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Summary of Week 4 in Italian

It has been a busy journey from looking at the whole Roman Empire in the Claudian period to thinking last week about the later second century hinterland of Portus. Eleonora has posted a summary of the topics in Italian on the Italian version of this blog. As ever you can contact her via twitter or posting comments on the blog. Continue reading →

FutureLearn social network: Portus in the UoS MOOCosphere

I have been looking at the comments from across all University of Southampton FutureLearn courses in an attempt to understand the place that the Archaeology of Portus learners fit within the wider community of learners on other University of Southampton FutureLearn courses. As a first step I have aggregated the comments from all of the UoS courses that have run to date and then produced a simple network visualisation using the wonderfully easy to use NodeXL. Continue reading →

Week One – Your Questions Answered

  As part of Week Six we are today concentrating on answering questions raised on Week One. As a starting point Simon and I have created a video.   We have also added a video by Katherine where she introduces her research at Ostia and how it relates to Portus.   We have also added some additional cross-references to Hadrian's Wall course both on the platform and on the blog for those of you who are registered on both. Continue reading →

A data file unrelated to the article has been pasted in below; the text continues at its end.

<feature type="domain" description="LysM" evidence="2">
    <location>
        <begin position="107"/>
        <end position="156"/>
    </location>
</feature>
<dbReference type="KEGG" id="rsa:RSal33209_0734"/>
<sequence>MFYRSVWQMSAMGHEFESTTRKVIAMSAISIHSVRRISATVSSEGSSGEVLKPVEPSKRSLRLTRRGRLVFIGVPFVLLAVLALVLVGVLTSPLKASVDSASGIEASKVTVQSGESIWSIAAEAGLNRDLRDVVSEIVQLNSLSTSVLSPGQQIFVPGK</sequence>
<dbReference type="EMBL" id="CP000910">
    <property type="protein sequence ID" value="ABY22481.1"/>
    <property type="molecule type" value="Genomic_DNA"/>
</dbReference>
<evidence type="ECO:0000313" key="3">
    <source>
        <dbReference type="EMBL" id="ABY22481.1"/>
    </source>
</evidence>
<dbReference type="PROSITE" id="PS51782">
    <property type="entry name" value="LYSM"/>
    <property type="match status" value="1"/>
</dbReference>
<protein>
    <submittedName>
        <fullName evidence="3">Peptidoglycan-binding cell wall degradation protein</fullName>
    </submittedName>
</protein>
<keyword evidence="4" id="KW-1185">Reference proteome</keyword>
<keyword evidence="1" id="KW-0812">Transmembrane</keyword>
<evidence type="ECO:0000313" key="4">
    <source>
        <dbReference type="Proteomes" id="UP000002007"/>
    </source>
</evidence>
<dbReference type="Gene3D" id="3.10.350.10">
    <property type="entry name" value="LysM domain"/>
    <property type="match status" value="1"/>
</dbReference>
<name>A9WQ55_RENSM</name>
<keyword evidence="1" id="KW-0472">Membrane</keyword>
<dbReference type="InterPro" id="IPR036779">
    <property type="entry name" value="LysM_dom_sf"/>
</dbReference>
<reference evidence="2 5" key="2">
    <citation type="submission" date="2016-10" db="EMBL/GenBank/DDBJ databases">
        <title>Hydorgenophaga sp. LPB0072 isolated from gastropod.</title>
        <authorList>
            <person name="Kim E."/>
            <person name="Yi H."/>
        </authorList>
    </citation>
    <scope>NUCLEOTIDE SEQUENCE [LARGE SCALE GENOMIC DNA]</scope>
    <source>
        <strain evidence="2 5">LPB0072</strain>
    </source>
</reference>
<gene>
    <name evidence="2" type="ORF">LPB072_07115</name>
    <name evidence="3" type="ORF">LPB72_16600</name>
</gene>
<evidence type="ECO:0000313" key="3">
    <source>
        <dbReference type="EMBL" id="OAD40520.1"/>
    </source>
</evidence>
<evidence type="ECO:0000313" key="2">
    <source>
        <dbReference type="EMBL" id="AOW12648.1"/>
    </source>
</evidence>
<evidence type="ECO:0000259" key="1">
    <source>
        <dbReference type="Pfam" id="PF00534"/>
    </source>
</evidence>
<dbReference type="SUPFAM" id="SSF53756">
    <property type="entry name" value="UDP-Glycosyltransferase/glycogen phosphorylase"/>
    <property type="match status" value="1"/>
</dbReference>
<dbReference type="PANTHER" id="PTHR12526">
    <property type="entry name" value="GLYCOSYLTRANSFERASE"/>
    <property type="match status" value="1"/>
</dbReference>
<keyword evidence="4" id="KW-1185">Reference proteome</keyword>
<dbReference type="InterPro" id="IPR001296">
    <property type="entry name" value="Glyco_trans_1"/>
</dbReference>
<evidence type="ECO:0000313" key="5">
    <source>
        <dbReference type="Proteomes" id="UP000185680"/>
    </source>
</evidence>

Hadrian’s Wall Cross References

On the last run of the course we cross-referenced it to the Archaeology's Dirty Little Secrets course and also to the Roman Architecture course. This time we have provided some suggested links between the Portus and Hadrian's Wall courses. These links are reciprocal so, for example, if you are learning about Geophysical Prospection on the Portus course there is a link at the bottom that takes you to the Seeing beneath the soil step on Hadrian's Wall. Continue reading →

Sensing Portus

I have become fascinated with the ways in which we all imagine the site of Portus today and as it was in the past. When we have time we are going to undertake some rigorous formal analyses of the language uses on the Archaeology of Portus course - it provides an extraordinary insight into the prevailing understanding of the Roman past, at least as represented by our learners, and also of the impact of particular learning materials on this. Continue reading →